Teachers union president Michael Mulgrew addresses parents at the first meeting of the parent academy. Three years after city officials first considered forming an "academy" to teach parents about the school system, the teachers union has found a group of parents who are tired of waiting. Plans for a parent training center have been in the works since 2009, when state legislators told the city to create one. But requisite funding never materialized and the project lay fallow until last fall, when Chancellor Dennis Walcott announced plans to open a parent academy for the 2012-2013 school year. The city's parent academy would give parents study tools, and inform them about the high school and college process, Walcott said at the time. The city is now seeking proposals from community organizations that could be involved in creating the training program, which is scheduled to begin this fall. The workshop series, planned by the teachers union and longtime parent organizer Mona Davids under the name "Parent Leadership Academy," will touch on those issues. But with workshop titles such as "Parent as Leader," and "Parent as Lobbyist," the academy's main purpose is to motivate parents to advocate on behalf of their children and schools, and demand education policy changes. About fifty parents—ten from each borough—packed a third-floor conference room at union headquarters for the new academy's inaugural meeting on Saturday morning. The parents were invited to participate by borough liaisons to the union, according to Anthony Harmon, a union official who conducts parent outreach. Several veteran city activists, including Juan Pagan and Laurie Frey mingled with self-described lobbying naifs, who took turns practices short introductory speeches in the style of a public testimony. Davids herself has championed the causes of both charter and district school advocates first as a parents association president for the Bronx's P.S. 160 in 2008, and now as the leader of the New York City Parents Union. The morning's activities were designed to prompt parents to think about and articulate positive qualities of their schools, as well as issues to complain about, from teacher turnover to confusing test policies.
New York

Walcott outlines new initiatives to involve parents in schools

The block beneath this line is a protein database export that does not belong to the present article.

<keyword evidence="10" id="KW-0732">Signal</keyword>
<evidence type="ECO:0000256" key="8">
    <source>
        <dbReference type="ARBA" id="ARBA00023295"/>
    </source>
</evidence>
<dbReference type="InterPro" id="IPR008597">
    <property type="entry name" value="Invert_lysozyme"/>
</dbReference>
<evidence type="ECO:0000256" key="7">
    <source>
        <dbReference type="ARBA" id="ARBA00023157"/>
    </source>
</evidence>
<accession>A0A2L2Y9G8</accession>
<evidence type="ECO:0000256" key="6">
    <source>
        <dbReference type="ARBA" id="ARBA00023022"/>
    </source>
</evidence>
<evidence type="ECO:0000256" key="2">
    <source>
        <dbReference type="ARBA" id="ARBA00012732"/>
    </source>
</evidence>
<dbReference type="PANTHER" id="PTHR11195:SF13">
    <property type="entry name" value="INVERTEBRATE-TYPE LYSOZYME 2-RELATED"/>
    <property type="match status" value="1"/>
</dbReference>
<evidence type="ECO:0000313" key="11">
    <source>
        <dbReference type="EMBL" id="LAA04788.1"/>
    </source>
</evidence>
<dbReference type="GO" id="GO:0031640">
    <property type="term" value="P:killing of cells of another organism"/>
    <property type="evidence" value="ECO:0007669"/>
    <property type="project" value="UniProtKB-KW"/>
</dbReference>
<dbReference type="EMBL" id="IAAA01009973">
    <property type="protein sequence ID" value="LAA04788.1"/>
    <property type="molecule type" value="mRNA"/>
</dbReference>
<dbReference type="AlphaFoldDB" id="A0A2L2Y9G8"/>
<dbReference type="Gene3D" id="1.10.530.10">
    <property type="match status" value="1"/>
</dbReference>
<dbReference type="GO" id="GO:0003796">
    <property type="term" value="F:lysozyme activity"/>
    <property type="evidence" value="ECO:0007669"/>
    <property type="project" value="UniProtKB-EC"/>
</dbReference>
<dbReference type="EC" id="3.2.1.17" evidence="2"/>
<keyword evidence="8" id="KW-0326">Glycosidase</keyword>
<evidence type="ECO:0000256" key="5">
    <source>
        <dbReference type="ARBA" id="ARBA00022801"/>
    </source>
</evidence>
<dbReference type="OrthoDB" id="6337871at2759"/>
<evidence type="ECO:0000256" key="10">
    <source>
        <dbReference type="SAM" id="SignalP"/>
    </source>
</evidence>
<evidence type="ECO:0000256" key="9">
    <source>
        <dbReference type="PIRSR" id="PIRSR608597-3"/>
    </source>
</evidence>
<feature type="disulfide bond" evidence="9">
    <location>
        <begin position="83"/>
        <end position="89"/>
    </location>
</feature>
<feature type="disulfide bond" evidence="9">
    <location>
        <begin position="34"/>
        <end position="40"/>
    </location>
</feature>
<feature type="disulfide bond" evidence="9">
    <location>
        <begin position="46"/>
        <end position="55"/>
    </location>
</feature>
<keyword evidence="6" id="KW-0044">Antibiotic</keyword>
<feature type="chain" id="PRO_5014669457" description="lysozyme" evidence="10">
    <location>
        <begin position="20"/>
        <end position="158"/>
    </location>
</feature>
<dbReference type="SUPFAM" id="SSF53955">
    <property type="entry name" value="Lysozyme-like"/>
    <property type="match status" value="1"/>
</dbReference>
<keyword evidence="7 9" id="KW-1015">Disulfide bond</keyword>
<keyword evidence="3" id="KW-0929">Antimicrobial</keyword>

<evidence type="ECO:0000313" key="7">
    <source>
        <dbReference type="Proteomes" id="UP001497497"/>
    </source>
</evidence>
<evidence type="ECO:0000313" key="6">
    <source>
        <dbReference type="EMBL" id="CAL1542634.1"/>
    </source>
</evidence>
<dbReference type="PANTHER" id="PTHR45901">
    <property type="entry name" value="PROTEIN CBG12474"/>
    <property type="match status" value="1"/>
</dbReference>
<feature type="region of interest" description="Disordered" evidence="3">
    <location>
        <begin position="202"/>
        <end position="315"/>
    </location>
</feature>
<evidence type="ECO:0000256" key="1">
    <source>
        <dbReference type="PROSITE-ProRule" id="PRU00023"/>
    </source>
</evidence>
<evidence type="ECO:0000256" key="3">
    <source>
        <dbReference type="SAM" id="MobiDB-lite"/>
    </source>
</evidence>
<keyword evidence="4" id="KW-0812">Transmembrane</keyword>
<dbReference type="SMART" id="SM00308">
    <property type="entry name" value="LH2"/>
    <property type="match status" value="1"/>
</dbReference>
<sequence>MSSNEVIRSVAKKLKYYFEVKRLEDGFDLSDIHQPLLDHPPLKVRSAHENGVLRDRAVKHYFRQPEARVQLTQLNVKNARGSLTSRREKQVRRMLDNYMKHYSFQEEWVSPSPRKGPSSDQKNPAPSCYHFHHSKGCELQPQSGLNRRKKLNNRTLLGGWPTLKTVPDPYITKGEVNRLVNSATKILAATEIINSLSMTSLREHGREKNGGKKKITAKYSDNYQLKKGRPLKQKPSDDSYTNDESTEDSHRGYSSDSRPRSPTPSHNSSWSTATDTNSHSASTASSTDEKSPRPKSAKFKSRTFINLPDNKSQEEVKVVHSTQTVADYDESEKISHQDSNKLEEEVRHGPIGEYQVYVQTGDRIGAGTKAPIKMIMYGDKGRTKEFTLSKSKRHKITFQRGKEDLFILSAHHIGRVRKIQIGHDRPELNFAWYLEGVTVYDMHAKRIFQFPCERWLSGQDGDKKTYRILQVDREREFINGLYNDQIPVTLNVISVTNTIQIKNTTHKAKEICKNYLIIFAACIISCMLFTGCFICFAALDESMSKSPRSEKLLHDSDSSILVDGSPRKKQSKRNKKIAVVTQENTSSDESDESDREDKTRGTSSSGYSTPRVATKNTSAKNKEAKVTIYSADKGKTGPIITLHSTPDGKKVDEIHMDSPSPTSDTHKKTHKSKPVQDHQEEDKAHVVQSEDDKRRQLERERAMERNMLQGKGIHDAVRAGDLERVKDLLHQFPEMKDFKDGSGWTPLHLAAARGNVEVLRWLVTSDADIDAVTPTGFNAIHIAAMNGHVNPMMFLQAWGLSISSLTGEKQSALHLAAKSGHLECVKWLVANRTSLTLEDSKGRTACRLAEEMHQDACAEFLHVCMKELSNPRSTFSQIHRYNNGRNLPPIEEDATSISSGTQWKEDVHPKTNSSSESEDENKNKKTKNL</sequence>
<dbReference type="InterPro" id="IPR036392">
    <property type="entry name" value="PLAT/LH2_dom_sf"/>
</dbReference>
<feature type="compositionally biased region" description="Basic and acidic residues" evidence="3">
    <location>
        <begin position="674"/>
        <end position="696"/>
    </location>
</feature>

Outside, an organizer lobbies security to let protesting parents inside; In the auditorium, the audience was far more subdued than last night. The Department of Education will replicate other cities' parent training programs and start measuring how well schools engage families, Chancellor Dennis Walcott announced tonight. In his first-ever policy address last month, Walcott unveiled an initiative to help the city's long-struggling middle schools. Tonight, he turned his attention to another weak spot in the department's record: keeping parents involved. Addressing parent leaders at an RSVP-only event where he was joined by Jesse Mojica, head of the department's oft-renamed family engagement office, Walcott outlined a plan that he said would boost parent involvement in city schools. He said the department would hire outside groups to run training workshops for parents who want to get involved, ask more from parent coordinators, and put more information for parents online, at a new portion of the DOE website for families. Walcott also said the city had developed standards for family involvement that a small number of schools would test before they are rolled out citywide. Ultimately, he said, the city plans to measure schools on how well they communicate with parents and make them feel welcome. The speech comes after years of complaints that DOE decision-making has shut parents out — and months after elections for district parent councils went so badly that they had to be redone. Walcott acknowledged problems with the elections and promised that the next time they happen, in 2013, the process would go more smoothly. But he did not open the door to giving parents a larger role in setting city education policy.